I have been staring in amusement at Bernanke’s latest proclamation: Danger of downturn appears to have faded.
Despite a recent spike in the nation’s unemployment rate, the danger that the economy has fallen into a “substantial downturn” appears to have waned, Federal Reserve Chairman Ben Bernanke said Monday.
The Fed’s powerful doses of interest rate cuts, the government’s $168 billion stimulus package, further progress in the repair of problems in financial and credit markets, a gradual ebbing of the drag from the deep housing slump and still solid demand from abroad for U.S. exports should help the economy over the remainder of this year, he said.
Wishful Thinking or Blatant Lie?
Bernanke’s statements are like standing in front of a tsunami proclaiming “The Worst Is Over” before the wave even hits the shore.
Professor Depew called Bernanke on his statements in point 1 of Tuesday’s Five Things: Bernanke Says There’s Never Been a Better Time to Sell Your Gold Jewelry for Cash.
Here’s my take: Before we can say the worst is over or the danger has passed, the storm has to reach shore first. With that in mind I thought it might be interesting to look at a few headlines of things that are going to happen but have not happened yet.
Future U.S. bank failures linked to the downturn in the real estate market may include “institutions of greater size” than in the recent past, Federal Deposit Insurance Corp Chairman Sheila Bair said on Thursday.
I talked about the expected wave of bank failures in Too Late To Stop Bank Failures.
We have yet to see the fallout from the downfall of the monolines (Ambac (ABK) and MBIA (MBI)) but we will.
$500 Billion Option ARM Crisis Coming Up
By April, 2009, hundreds of thousands of option ARM mortgages will begin resetting, bringing on a fresh wave of foreclosures.
According to Credit Suisse (CS), monthly option recasts are expected to accelerate starting in April, 2009, from $5 billion to a peak of about $10 billion in January, 2010. Today, outstanding option ARM loans in the U.S. total about $500 billion, about 60% of which were sold to California homeowners, according to Credit Suisse. Option ARMs were especially popular in the state, where they were heavily marketed during the boom by such companies as Countrywide Financial (CFC), Washington Mutual (WM), and Wachovia (WB).
“Most of the public is thinking that the subprime thing is over, but this is another thing waiting,” [said Chandrajit Bhattacharya, vice-president and mortgage strategist at Credit Suisse Securities].
By the way, that article is not contrary to what I presented in Greenspan Conundrum In Reverse. The problems with Pay Option ARMs are negative amortization, falling home prices, and payment shock. Those are far bigger problem right now than the risk of rising interest rates on regular ARMs that are about to reset.
Bernanke has minimized the fallout from ARM resets by slashing interest rates. Negative amortization, falling home prices, and payment shock problems are another matter altogether. I have expected an acceleration of Pay Option ARM problems for quite some time. The storm is about to hit.
- A rising unemployment rate. I expect 6% by the end of the year and 7% or higher in 2009-2010.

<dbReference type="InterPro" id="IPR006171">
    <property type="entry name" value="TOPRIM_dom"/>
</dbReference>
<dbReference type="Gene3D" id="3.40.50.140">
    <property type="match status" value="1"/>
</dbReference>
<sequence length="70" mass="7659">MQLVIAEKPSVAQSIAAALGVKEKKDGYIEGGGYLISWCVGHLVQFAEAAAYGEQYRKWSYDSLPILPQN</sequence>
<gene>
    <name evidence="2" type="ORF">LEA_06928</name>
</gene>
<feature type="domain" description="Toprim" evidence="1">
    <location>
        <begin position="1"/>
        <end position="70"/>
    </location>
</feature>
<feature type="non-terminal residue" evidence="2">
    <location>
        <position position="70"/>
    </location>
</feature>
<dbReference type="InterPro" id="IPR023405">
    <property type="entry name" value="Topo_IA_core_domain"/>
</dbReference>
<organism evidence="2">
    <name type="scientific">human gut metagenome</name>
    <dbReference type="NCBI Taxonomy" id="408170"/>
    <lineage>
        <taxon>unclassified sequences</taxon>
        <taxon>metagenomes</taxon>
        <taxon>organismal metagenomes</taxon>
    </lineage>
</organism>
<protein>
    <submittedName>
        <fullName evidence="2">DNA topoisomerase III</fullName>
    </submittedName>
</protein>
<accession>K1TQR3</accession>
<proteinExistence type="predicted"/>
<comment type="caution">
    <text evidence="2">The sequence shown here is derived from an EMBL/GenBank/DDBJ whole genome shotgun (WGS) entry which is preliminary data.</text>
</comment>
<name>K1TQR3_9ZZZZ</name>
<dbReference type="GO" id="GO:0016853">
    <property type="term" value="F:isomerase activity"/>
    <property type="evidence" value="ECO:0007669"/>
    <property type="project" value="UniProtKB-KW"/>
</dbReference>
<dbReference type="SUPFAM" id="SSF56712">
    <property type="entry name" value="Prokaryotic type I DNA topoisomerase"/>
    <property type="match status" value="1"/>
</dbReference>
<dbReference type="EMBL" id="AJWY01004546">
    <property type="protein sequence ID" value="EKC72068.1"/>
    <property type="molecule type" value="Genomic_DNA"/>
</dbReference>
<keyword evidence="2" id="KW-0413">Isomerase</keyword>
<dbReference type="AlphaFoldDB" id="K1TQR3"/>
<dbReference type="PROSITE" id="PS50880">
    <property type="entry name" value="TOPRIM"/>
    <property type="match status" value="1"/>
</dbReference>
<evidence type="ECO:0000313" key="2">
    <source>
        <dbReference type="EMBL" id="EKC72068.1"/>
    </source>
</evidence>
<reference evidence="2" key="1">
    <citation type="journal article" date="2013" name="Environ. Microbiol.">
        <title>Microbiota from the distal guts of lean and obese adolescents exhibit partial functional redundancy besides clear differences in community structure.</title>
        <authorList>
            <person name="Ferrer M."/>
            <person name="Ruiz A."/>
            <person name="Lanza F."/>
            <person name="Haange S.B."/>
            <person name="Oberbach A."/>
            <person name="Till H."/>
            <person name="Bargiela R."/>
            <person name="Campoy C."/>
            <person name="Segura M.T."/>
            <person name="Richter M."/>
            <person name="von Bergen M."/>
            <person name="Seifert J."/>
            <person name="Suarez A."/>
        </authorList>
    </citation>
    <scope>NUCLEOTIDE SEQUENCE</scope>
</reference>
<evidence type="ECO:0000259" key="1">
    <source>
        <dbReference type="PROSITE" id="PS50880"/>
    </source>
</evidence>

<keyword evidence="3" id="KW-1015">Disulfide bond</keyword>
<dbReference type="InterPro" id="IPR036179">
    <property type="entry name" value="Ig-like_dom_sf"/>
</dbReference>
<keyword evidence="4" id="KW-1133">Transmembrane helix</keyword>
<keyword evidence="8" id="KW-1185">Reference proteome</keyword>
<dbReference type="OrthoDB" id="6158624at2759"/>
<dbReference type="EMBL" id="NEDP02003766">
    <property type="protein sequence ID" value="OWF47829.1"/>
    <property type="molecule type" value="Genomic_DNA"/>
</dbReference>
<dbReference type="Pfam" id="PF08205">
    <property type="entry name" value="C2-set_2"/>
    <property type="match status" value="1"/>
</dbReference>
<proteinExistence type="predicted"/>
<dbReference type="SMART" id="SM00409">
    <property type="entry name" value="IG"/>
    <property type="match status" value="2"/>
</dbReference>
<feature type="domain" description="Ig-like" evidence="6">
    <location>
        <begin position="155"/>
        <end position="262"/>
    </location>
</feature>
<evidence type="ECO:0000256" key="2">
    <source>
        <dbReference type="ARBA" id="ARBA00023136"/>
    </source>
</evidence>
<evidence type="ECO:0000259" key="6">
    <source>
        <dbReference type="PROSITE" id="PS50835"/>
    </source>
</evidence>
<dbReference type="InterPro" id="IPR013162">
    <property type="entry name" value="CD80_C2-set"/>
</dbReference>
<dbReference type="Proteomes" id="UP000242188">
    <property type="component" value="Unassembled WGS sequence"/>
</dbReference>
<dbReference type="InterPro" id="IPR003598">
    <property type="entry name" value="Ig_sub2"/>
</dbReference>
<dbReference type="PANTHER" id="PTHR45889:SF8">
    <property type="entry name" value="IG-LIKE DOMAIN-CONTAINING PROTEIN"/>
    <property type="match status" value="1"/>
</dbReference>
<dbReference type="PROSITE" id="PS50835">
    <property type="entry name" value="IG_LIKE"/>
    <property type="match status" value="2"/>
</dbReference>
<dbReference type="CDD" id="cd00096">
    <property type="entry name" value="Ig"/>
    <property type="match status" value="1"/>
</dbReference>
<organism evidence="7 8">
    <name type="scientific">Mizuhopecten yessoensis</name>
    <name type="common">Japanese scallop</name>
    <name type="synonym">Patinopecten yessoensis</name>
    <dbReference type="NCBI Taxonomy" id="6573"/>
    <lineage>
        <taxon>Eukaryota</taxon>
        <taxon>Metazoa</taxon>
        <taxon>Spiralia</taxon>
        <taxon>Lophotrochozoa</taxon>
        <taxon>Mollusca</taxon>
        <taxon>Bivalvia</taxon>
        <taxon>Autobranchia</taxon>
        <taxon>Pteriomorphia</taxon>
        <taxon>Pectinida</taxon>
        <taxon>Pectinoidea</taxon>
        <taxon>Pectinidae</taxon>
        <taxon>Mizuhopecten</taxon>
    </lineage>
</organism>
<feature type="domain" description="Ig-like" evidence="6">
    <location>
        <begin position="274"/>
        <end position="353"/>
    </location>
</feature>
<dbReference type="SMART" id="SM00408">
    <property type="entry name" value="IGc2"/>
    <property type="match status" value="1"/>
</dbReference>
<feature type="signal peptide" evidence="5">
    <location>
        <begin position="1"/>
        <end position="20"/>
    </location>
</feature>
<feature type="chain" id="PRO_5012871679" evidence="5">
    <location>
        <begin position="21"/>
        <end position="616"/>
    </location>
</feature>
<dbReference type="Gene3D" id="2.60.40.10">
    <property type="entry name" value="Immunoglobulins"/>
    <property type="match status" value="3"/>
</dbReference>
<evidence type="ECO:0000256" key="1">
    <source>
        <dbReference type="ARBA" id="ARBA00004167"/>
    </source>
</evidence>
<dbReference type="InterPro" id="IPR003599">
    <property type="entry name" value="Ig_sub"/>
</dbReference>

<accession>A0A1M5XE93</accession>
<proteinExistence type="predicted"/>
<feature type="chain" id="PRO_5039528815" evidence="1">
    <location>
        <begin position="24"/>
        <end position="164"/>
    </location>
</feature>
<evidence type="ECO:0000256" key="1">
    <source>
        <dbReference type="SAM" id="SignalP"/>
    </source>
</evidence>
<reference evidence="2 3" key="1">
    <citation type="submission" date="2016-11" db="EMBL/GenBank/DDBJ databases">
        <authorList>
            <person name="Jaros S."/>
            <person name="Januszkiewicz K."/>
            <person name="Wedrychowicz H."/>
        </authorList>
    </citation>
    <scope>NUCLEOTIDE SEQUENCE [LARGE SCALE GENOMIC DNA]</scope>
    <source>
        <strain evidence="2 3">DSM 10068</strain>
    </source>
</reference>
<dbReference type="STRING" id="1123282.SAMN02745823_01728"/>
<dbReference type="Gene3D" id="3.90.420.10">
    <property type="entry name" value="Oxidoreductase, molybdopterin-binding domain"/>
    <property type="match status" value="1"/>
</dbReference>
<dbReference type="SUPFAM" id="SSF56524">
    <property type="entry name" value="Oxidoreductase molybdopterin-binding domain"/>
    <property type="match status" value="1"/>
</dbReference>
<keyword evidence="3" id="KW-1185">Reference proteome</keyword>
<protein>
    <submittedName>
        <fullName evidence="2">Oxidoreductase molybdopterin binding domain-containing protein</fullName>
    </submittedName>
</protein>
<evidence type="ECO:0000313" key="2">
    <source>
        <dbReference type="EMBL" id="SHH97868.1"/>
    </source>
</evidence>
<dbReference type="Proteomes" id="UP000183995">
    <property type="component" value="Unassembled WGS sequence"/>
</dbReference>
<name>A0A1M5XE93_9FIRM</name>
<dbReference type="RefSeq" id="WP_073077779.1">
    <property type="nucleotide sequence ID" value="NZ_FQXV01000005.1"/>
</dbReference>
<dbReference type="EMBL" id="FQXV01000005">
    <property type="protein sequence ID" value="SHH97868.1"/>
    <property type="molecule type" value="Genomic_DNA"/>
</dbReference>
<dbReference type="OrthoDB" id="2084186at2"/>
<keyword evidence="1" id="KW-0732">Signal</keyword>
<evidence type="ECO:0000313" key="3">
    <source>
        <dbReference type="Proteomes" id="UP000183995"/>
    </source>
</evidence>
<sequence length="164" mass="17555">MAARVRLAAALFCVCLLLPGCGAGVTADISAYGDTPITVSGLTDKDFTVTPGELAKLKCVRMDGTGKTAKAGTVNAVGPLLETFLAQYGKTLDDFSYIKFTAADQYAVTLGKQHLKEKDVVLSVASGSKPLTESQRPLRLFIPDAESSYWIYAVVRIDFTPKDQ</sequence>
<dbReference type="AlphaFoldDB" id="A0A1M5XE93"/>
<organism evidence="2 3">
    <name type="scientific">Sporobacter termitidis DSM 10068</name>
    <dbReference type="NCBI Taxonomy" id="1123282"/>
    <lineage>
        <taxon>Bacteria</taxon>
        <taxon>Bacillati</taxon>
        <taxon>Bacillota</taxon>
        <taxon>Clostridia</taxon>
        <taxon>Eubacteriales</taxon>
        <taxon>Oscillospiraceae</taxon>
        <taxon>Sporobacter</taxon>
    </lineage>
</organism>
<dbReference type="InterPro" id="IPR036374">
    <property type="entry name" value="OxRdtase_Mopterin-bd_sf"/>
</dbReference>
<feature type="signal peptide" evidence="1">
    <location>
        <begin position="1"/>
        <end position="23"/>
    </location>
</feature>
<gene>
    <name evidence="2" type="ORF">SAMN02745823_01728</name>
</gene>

- An imploding commercial real estate.
- Rising junk bond defaults.
- Rising numbers of foreclosures and bankruptcies.
- Rising credit card defaults.
Economic Picture Worsening
The economic picture is worsening across the board. And not just in the US but in the UK and Europe as well. A housing bust is now underway in the UK. Inquiring minds may wish to consider UK Housing Market Seizes Up.
In the meantime, Until Things That Have Not Happened Yet Do Happen, it defies credibility to suggest that danger has faded.
Impact of the Highly Improbable
The above is a discussion of “the known”. There is also a huge risk factor from a Black Swan Event.
Last May, Taleb published The Black Swan: The Impact of the Highly Improbable. It said, among many other things, that most economists, and almost all bankers, are subhuman and very, very dangerous. They live in a fantasy world in which the future can be controlled by sophisticated mathematical models and elaborate risk-management systems. Bankers and economists scorned and raged at Taleb. He didn’t understand, they said. A few months later, the full global implications of the sub-prime-driven credit crunch became clear. The world banking system still teeters on the edge of meltdown. Taleb had been vindicated. “It was my greatest vindication. But to me that wasn’t a black swan; it was a white swan. I knew it would happen and I said so. It was a black swan to Ben Bernanke [the chairman of the Federal Reserve]. I wouldn’t use him to drive my car. These guys are dangerous. They’re not qualified in their own field.”
In December he lectured bankers at Société Générale, France’s second biggest bank. He told them they were sitting on a mountain of risks – a menagerie of black swans. They didn’t believe him. Six weeks later the rogue trader and black swan Jérôme Kerviel landed them with $7.2 billion of losses.
So not only is there the risk of the known, there is also risk of the unknown. Bernanke and Paulson have factored neither into their Pollyannaish statements. Talk from both of them is getting more ridiculous by the minute.
Mike “Mish” Shedlock
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